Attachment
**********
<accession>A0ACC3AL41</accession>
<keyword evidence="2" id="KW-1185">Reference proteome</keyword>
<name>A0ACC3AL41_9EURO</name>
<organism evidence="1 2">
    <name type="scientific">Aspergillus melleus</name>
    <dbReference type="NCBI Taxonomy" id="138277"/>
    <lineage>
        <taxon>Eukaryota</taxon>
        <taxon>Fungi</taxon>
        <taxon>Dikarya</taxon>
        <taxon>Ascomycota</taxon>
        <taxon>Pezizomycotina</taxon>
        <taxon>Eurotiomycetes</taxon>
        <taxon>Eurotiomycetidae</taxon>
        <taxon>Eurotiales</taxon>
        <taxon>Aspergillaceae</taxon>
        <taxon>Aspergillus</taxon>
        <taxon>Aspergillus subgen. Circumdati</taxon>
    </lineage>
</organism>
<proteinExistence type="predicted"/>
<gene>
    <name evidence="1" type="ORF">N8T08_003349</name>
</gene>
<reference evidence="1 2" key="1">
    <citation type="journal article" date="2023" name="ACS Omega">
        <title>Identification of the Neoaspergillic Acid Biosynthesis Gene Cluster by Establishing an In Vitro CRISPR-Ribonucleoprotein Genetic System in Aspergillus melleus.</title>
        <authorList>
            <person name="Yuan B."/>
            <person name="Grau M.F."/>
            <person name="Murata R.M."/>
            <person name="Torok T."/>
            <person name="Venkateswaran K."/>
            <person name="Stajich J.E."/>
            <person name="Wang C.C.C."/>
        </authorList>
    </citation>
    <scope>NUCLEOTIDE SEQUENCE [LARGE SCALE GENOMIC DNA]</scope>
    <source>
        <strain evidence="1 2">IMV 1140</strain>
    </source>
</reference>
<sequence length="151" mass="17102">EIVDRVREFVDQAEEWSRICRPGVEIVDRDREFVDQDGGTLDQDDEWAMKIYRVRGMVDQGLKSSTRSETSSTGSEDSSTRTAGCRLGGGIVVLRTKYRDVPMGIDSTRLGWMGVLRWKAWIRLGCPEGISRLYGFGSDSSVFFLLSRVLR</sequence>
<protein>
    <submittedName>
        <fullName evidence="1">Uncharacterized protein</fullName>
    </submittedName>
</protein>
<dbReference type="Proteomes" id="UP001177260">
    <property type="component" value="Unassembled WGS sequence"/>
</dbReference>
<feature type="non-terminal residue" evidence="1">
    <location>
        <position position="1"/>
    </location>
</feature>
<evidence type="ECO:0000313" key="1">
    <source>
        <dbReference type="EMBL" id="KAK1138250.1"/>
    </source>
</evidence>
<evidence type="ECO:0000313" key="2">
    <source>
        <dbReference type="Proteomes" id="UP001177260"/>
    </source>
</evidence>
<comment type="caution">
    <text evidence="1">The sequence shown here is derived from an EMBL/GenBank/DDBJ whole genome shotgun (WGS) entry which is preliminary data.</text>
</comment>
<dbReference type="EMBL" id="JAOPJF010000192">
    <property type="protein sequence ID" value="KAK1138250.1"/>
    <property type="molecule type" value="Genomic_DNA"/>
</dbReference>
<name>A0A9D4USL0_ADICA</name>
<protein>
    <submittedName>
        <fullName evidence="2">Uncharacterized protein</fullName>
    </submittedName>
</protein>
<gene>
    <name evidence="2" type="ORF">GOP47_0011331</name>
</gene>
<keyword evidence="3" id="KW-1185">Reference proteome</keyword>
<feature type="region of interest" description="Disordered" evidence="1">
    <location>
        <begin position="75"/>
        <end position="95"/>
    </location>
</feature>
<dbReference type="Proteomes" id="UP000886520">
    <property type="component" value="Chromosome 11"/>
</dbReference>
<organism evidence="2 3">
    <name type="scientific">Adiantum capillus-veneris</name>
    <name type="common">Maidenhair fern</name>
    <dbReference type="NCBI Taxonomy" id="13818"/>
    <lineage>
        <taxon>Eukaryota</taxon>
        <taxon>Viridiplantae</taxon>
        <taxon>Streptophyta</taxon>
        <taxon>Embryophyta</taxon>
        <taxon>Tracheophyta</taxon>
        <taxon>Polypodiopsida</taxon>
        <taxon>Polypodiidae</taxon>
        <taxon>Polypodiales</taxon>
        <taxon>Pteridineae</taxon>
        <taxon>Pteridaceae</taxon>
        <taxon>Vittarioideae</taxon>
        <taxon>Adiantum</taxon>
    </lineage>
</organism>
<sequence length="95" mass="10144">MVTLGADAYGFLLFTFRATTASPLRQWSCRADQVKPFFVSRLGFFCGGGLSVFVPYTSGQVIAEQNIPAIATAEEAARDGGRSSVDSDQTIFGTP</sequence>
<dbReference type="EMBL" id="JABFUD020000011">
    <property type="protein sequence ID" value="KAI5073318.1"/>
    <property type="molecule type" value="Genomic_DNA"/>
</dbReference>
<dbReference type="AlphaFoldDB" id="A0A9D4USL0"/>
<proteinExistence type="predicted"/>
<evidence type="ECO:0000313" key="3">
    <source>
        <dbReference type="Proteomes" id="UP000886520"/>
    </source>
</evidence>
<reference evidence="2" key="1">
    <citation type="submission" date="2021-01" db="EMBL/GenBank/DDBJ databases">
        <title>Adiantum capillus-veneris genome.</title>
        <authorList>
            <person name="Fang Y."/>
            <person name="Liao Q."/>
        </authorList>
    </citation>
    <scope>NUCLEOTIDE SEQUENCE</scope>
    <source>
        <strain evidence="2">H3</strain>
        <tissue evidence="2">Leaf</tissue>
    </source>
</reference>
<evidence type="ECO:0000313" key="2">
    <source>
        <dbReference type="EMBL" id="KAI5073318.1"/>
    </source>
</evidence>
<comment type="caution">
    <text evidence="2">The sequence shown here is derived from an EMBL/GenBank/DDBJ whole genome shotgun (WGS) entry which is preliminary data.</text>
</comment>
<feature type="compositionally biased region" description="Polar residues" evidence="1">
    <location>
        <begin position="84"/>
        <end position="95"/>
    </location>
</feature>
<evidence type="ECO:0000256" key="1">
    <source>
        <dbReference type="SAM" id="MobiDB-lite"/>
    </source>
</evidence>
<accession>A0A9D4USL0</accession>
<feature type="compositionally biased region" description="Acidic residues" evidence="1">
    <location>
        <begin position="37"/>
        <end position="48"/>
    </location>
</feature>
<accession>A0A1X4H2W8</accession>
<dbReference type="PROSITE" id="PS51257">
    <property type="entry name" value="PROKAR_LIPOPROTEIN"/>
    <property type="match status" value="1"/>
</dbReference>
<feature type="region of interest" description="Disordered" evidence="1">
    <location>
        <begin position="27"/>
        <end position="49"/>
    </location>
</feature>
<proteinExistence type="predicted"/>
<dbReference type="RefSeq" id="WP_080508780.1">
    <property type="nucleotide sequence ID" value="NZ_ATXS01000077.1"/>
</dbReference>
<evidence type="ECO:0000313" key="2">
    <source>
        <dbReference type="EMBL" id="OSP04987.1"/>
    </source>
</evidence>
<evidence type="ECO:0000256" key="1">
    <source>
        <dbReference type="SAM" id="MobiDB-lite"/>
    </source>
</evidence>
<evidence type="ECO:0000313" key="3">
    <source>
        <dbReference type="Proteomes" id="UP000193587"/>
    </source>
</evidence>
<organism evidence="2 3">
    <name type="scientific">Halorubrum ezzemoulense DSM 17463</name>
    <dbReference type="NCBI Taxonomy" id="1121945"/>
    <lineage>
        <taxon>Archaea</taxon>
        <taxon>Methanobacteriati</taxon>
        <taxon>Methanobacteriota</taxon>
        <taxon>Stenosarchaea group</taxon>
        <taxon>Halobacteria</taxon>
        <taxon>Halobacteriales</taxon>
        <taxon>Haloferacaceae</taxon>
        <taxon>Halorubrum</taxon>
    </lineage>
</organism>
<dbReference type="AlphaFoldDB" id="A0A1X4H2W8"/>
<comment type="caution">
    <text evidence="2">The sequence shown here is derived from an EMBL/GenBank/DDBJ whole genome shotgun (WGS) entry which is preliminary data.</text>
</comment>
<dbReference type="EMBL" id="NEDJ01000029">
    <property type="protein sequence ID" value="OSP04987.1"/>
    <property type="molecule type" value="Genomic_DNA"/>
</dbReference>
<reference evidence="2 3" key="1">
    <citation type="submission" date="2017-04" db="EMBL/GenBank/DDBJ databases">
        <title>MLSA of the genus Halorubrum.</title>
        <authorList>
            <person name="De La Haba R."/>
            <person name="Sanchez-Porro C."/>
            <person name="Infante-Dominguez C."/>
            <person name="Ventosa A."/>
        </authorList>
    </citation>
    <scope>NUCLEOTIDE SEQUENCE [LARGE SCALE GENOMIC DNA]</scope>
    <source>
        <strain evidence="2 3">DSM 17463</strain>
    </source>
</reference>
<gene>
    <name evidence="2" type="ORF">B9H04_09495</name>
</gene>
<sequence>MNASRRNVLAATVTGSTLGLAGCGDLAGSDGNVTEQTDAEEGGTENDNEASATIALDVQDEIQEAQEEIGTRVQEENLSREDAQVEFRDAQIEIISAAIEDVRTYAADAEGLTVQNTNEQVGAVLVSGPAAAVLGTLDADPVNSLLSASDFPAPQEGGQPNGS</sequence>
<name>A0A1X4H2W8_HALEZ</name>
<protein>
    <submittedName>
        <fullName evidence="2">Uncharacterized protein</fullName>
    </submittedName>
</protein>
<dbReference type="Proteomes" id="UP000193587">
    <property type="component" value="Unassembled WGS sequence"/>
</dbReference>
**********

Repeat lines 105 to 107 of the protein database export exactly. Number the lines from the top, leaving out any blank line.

        <taxon>Polypodiales</taxon>
        <taxon>Pteridineae</taxon>
        <taxon>Pteridaceae</taxon>